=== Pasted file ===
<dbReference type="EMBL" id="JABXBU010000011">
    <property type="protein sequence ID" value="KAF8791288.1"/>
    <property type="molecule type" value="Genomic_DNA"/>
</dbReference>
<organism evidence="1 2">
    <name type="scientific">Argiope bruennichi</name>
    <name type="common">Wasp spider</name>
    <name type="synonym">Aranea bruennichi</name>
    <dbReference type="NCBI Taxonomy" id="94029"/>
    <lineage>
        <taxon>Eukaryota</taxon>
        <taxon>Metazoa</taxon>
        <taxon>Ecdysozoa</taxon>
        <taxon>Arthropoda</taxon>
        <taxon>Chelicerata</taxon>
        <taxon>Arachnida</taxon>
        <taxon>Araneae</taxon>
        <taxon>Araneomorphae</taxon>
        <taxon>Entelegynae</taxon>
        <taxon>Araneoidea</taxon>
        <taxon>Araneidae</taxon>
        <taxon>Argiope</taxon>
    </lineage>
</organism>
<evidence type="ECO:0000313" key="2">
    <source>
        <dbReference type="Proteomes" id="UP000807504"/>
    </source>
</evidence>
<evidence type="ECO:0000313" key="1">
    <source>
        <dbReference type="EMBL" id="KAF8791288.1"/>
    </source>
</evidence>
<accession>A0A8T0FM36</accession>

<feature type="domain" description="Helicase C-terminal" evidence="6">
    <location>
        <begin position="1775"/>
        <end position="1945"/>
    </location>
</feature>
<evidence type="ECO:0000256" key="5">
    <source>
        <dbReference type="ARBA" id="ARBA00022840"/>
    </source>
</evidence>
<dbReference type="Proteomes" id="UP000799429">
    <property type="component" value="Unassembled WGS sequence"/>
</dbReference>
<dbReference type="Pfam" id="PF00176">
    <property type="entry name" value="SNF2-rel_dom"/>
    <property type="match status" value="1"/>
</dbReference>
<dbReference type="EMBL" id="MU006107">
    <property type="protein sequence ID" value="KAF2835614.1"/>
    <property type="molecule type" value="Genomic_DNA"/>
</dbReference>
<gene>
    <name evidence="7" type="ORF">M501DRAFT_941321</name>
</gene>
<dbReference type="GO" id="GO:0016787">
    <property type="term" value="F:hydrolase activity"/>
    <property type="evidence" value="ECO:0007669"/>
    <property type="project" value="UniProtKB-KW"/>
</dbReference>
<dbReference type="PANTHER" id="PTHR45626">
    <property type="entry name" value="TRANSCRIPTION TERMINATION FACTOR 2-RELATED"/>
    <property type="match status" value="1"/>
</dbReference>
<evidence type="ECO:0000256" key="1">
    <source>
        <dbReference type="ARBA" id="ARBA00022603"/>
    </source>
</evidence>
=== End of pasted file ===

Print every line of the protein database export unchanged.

<dbReference type="EMBL" id="JABXBU010000011">
    <property type="protein sequence ID" value="KAF8791288.1"/>
    <property type="molecule type" value="Genomic_DNA"/>
</dbReference>
<organism evidence="1 2">
    <name type="scientific">Argiope bruennichi</name>
    <name type="common">Wasp spider</name>
    <name type="synonym">Aranea bruennichi</name>
    <dbReference type="NCBI Taxonomy" id="94029"/>
    <lineage>
        <taxon>Eukaryota</taxon>
        <taxon>Metazoa</taxon>
        <taxon>Ecdysozoa</taxon>
        <taxon>Arthropoda</taxon>
        <taxon>Chelicerata</taxon>
        <taxon>Arachnida</taxon>
        <taxon>Araneae</taxon>
        <taxon>Araneomorphae</taxon>
        <taxon>Entelegynae</taxon>
        <taxon>Araneoidea</taxon>
        <taxon>Araneidae</taxon>
        <taxon>Argiope</taxon>
    </lineage>
</organism>
<evidence type="ECO:0000313" key="2">
    <source>
        <dbReference type="Proteomes" id="UP000807504"/>
    </source>
</evidence>
<evidence type="ECO:0000313" key="1">
    <source>
        <dbReference type="EMBL" id="KAF8791288.1"/>
    </source>
</evidence>
<accession>A0A8T0FM36</accession>

<feature type="domain" description="Helicase C-terminal" evidence="6">
    <location>
        <begin position="1775"/>
        <end position="1945"/>
    </location>
</feature>
<evidence type="ECO:0000256" key="5">
    <source>
        <dbReference type="ARBA" id="ARBA00022840"/>
    </source>
</evidence>
<dbReference type="Proteomes" id="UP000799429">
    <property type="component" value="Unassembled WGS sequence"/>
</dbReference>
<dbReference type="Pfam" id="PF00176">
    <property type="entry name" value="SNF2-rel_dom"/>
    <property type="match status" value="1"/>
</dbReference>
<dbReference type="EMBL" id="MU006107">
    <property type="protein sequence ID" value="KAF2835614.1"/>
    <property type="molecule type" value="Genomic_DNA"/>
</dbReference>
<gene>
    <name evidence="7" type="ORF">M501DRAFT_941321</name>
</gene>
<dbReference type="GO" id="GO:0016787">
    <property type="term" value="F:hydrolase activity"/>
    <property type="evidence" value="ECO:0007669"/>
    <property type="project" value="UniProtKB-KW"/>
</dbReference>
<dbReference type="PANTHER" id="PTHR45626">
    <property type="entry name" value="TRANSCRIPTION TERMINATION FACTOR 2-RELATED"/>
    <property type="match status" value="1"/>
</dbReference>
<evidence type="ECO:0000256" key="1">
    <source>
        <dbReference type="ARBA" id="ARBA00022603"/>
    </source>
</evidence>